Thus, the typical exchange at a Congressional hearing (or your local watering hole) goes something like this:
Congressman/Bartender: Want to me to support this FTA? Well, then tell me how many jobs it's going to bring to my district/town.Seriously, is it any wonder why the poll numbers on trade routinely stink? Unfortunately, today's economic environment has exponentially increased the political pressure to tie trade (or any other) policies to specific job numbers, so the disadvantage that free traders face in the political arena is even more acute than ever.
Naive free trader: Well, sir, free trade really isn't about creating more jobs, it's about productivity gains, creative destruction and better jobs, and, of course, it's about expanding the freedom of the American people to choose how and with whom they do business, rather than forcibly limiting that freedom in order to benefit a select group of well-connected producers and unions.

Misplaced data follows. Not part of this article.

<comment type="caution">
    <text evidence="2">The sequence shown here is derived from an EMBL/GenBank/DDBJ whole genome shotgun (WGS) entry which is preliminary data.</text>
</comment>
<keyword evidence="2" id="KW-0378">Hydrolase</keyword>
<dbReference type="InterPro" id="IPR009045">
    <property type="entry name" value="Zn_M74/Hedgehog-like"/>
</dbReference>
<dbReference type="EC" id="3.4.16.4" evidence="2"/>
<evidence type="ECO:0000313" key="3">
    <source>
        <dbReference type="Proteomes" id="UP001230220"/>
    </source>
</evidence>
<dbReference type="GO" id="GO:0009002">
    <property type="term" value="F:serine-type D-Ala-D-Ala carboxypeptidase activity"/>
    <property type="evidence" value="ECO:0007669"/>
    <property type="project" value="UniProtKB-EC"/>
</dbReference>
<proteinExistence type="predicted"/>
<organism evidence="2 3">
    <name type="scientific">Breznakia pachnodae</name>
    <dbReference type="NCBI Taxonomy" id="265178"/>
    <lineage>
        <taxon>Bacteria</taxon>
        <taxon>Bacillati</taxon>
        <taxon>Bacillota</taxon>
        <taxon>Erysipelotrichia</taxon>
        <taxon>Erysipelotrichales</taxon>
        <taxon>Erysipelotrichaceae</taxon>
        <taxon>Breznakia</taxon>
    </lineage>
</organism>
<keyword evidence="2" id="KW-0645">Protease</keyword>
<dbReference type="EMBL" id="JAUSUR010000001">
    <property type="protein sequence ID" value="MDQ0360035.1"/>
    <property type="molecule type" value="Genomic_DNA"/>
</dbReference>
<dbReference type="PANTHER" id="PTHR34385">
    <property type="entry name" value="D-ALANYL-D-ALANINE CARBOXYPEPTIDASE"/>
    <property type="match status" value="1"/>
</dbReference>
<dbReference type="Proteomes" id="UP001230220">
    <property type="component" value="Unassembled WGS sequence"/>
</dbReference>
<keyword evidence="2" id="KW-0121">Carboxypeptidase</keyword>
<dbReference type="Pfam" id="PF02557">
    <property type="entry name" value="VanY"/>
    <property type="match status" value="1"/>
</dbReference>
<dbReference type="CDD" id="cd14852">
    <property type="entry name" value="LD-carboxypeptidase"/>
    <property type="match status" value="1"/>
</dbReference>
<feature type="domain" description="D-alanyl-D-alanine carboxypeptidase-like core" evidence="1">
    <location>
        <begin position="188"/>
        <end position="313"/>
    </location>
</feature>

Angry Protectionist: The FTA will destroy 734.6 jobs.
That's why a new study in the European Economic Review called "Trade and Unemployment: What Do the Data Say?" could be a really great new resource for those seeking to advocate free trade policies using intellectually honest arguments. According to the study's authors, there is strong empirical evidence that nations that trade more - through exports and imports - have lower long-term unemployment. Here's the paper's abstract (emphasis mine):